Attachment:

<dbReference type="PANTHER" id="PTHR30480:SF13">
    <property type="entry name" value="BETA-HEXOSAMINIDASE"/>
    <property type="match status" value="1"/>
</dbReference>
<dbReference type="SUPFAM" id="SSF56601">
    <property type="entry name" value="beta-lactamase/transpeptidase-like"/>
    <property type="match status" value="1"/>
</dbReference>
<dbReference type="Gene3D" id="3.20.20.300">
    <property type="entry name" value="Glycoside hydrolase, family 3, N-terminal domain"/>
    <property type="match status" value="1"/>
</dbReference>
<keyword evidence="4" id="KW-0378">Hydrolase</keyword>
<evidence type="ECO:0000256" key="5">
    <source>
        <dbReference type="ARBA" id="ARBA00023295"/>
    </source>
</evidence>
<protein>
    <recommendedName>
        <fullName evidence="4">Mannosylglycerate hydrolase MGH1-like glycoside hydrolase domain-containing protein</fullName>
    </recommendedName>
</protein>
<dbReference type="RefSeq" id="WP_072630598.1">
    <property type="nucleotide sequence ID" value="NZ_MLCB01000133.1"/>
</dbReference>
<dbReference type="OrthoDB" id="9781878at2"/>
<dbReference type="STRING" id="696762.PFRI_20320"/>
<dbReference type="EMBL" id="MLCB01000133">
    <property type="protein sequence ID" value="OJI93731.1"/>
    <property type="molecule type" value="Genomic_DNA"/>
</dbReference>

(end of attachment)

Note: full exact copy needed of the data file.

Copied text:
<dbReference type="PANTHER" id="PTHR30480:SF13">
    <property type="entry name" value="BETA-HEXOSAMINIDASE"/>
    <property type="match status" value="1"/>
</dbReference>
<dbReference type="SUPFAM" id="SSF56601">
    <property type="entry name" value="beta-lactamase/transpeptidase-like"/>
    <property type="match status" value="1"/>
</dbReference>
<dbReference type="Gene3D" id="3.20.20.300">
    <property type="entry name" value="Glycoside hydrolase, family 3, N-terminal domain"/>
    <property type="match status" value="1"/>
</dbReference>
<keyword evidence="4" id="KW-0378">Hydrolase</keyword>
<evidence type="ECO:0000256" key="5">
    <source>
        <dbReference type="ARBA" id="ARBA00023295"/>
    </source>
</evidence>
<protein>
    <recommendedName>
        <fullName evidence="4">Mannosylglycerate hydrolase MGH1-like glycoside hydrolase domain-containing protein</fullName>
    </recommendedName>
</protein>
<dbReference type="RefSeq" id="WP_072630598.1">
    <property type="nucleotide sequence ID" value="NZ_MLCB01000133.1"/>
</dbReference>
<dbReference type="OrthoDB" id="9781878at2"/>
<dbReference type="STRING" id="696762.PFRI_20320"/>
<dbReference type="EMBL" id="MLCB01000133">
    <property type="protein sequence ID" value="OJI93731.1"/>
    <property type="molecule type" value="Genomic_DNA"/>
</dbReference>